I am not sure when I reached my limit, but I had to have my ball drained. It was enormous, and heavy, and tight and the whole thing was getting old. It wasn’t quite as large as some of the great historic hydroceles of all times (two quarts drained in one session being the largest I had read about), but large enough to be extremely annoying. I presumed a root cause or precipitating sources of the struggle. One told me a lot.
I was beginning to unravel my connection to what I now think of as the Villisca database: a central event of a prior life, in 1912. There was a chart and the chart was about coming to terms with the nexus of violence and desire. While I don’t feel like I reached the bottom of that world of its own, I was grateful to be aware of the situation and to have that specific language to describe the theme. The covered mirrors at the murder scene were the most significant clue that I was working with: the thread that connected me to the present moment.
Meanwhile, medically, I felt like I knew enough to proceed. An osteopathic doctor named Jeff Patterson, who I’d known from when we were presenters at erotic conferences (he spoke on the history of sexuality) had referred me to his close friend Rick Owen, who after a long medical and surgical career had opened a minor procedures clinic. Both guys were in Wisconsin, so I would be going there for my treatment.
By that time I was familiar with the process: a needle would be inserted into my scrotum, the contents drained and then a small amount of a sclerosing agent would be injected to seal the surfaces of the tunica vaginalis that were secreting (but not reabsorbing) the serous fluid.
I had chosen a sclerosant called sodium tetradechyl sulfate, or STDS for short. This was in the chemical family related to detergents. I wasn’t thrilled with the initials, but STDS had a good reputation for being effective and non-reactive. I am perhaps excessively through in investigating these matters; part of why I had held off was to check the medical literature for any known teratogenicity of this substance: that is, could it cause a birth defect if I decided to have a child.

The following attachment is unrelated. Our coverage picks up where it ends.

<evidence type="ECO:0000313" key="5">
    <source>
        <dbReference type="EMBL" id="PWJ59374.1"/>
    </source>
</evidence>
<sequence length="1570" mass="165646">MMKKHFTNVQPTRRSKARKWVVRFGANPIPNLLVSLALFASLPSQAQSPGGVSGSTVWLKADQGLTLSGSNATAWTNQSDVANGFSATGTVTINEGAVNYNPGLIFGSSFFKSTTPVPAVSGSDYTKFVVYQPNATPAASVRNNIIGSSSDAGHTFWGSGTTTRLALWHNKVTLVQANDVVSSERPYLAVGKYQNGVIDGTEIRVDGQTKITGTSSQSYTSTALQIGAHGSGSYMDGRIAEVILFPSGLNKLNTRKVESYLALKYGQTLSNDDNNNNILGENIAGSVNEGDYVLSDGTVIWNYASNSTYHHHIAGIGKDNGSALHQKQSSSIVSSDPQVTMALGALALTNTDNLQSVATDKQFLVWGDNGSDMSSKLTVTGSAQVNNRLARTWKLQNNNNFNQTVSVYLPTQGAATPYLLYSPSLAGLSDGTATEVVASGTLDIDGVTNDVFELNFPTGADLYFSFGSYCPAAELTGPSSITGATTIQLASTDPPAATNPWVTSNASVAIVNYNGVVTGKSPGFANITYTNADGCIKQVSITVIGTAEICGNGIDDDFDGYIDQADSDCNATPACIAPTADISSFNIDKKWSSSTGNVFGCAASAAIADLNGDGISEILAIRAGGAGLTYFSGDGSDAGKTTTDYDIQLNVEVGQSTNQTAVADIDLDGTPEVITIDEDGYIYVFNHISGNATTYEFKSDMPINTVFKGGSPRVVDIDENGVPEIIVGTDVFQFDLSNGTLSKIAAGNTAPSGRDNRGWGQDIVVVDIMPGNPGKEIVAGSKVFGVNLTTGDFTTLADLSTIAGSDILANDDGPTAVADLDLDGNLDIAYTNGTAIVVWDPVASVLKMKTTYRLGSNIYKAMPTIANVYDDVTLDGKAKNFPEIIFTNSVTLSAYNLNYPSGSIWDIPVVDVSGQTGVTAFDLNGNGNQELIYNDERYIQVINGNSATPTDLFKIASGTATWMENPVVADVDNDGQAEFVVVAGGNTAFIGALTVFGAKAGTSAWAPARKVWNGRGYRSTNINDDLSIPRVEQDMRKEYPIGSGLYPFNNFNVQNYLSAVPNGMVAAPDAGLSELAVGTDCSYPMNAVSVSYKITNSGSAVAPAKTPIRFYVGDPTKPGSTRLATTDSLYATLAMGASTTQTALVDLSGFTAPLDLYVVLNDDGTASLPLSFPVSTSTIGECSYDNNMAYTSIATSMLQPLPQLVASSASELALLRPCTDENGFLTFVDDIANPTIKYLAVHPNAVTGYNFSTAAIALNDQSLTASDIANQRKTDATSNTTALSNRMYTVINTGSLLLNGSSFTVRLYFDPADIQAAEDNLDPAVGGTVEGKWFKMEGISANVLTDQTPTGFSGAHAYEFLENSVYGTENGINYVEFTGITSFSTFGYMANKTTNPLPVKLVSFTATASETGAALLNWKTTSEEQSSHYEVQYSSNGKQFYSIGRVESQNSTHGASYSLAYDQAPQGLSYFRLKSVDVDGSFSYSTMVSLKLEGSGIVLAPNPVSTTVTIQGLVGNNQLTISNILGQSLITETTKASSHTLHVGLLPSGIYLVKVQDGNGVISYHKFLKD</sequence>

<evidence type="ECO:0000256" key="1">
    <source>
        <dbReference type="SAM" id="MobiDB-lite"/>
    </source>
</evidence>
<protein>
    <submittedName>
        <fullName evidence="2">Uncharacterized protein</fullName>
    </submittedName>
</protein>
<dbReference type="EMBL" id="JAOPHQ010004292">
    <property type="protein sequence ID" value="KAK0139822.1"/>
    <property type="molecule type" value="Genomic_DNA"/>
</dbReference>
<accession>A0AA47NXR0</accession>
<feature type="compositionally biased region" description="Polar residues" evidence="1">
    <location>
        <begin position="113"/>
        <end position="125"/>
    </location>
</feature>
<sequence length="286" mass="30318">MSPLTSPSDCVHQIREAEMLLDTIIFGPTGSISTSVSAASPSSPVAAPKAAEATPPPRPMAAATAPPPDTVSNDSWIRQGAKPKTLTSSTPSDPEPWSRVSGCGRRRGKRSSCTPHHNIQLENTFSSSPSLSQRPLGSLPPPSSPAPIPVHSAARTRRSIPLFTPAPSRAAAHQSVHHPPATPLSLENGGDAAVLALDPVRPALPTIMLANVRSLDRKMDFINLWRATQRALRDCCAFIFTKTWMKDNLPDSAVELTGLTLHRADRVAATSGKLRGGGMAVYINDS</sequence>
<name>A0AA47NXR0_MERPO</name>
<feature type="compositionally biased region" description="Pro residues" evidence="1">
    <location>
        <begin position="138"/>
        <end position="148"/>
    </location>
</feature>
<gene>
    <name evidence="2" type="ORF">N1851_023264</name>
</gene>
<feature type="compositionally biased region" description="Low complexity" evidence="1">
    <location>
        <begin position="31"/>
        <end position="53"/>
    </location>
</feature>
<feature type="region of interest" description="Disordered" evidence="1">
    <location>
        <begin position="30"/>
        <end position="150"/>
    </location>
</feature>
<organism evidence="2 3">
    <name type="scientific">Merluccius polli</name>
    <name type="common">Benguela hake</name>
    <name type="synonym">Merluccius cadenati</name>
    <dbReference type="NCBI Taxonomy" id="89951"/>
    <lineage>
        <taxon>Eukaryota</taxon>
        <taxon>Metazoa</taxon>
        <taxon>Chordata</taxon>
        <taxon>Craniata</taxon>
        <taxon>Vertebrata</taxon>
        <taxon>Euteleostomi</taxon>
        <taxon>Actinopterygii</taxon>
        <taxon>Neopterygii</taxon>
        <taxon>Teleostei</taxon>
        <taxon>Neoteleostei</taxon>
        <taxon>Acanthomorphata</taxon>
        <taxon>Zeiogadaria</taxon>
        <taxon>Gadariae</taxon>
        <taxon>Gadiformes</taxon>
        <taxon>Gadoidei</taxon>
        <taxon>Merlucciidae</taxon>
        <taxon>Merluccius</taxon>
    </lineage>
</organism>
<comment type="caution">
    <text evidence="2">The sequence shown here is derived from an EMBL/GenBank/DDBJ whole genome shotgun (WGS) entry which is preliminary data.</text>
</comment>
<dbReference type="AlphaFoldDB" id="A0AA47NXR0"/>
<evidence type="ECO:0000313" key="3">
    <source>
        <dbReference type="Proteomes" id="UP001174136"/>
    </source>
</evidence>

After four years of inquiring about this I could find no evidence that it was toxic in that way. Jeff assured me that he had used it many hundreds of times, mainly to treat varicose veins, and that it had never caused an allergic reaction.
Then there was the matter of the anesthesia. That was to be a local affair; Lydocane is what Rick used for this kind of thing, along with a light dose of a sedative similar to Valium. Neither of these seemed to present a danger of reactivity.
And then there was one last thing: castration anxiety. Getting one’s ball stabbed can bring that up. In any medical procedure there is room for something to go wrong, and this was a risk. I recognized the symbolic level here: of a power-wound being inflicted; of a release of something long-held; and the sensation of surrender to the experience as it happened. There was something here about being penetrated and injected with a foreign substance, which would literally happen.
And, I was ready.
I was amazed what deep places I visited, and what admissions I made to myself. Experimenting with m.celibacy was the admission that it was possible, but my hottest fantasy consistently was, this is what you want. This is your sex. Into the mirror. The one and only mirror. I admitted to myself how good feels the witness. I love going into that space of humiliation gently and freely. From depth to depth: my anteroom was that space where I admitted that I just want and need and feel the pleasure of giving myself sex in that witnessed conscious way, in other words, I’m not just my own lover: I’m it and I can admit to you the depth of my surrender.
I let go of the embarrassment of liberating myself to be a masturbator, and to be seen as one, and to be known, simply that I take the role of woman-lover in my life. This may be the laying down of macho on the alter. What your slender hips and warm vulva could offer I give with my fist. As my piercing approached I let go into the beauty of this exchange. Since I’m saying this I want you to know about it.
Then I slipped deeper into the warm pond and what I noticed is: I want the couple present, I want her letting go into being fucked, her legs up or her ass up and me nearby in a mirror. Moaning my resonance with the beauty of their fucking. That I can even say this feels so good. What I learned and now know is that the sex I want consists of masturbating while a couple fucks.
In my paracosmic phantasy scenario, my masturbation celibacy took these currents: one year of self love making in the presence of others, if I wanted. Anyone I could arrange, or alone if I preferred. I would drink all of my semen during that time.
Then one year of self love alone.
Then an undetermined time of no climax. A week. A month. However long I could stand, or slip into, or discover the desire for.
By paracosmic phantasy I mean: it exists as real, in its own world. Could I cross the bridge? I could feel its presence. I didn’t have the guts to go for it, to give up my identity as het guy, and I may not have been ready. I may not be now, but I’m closer.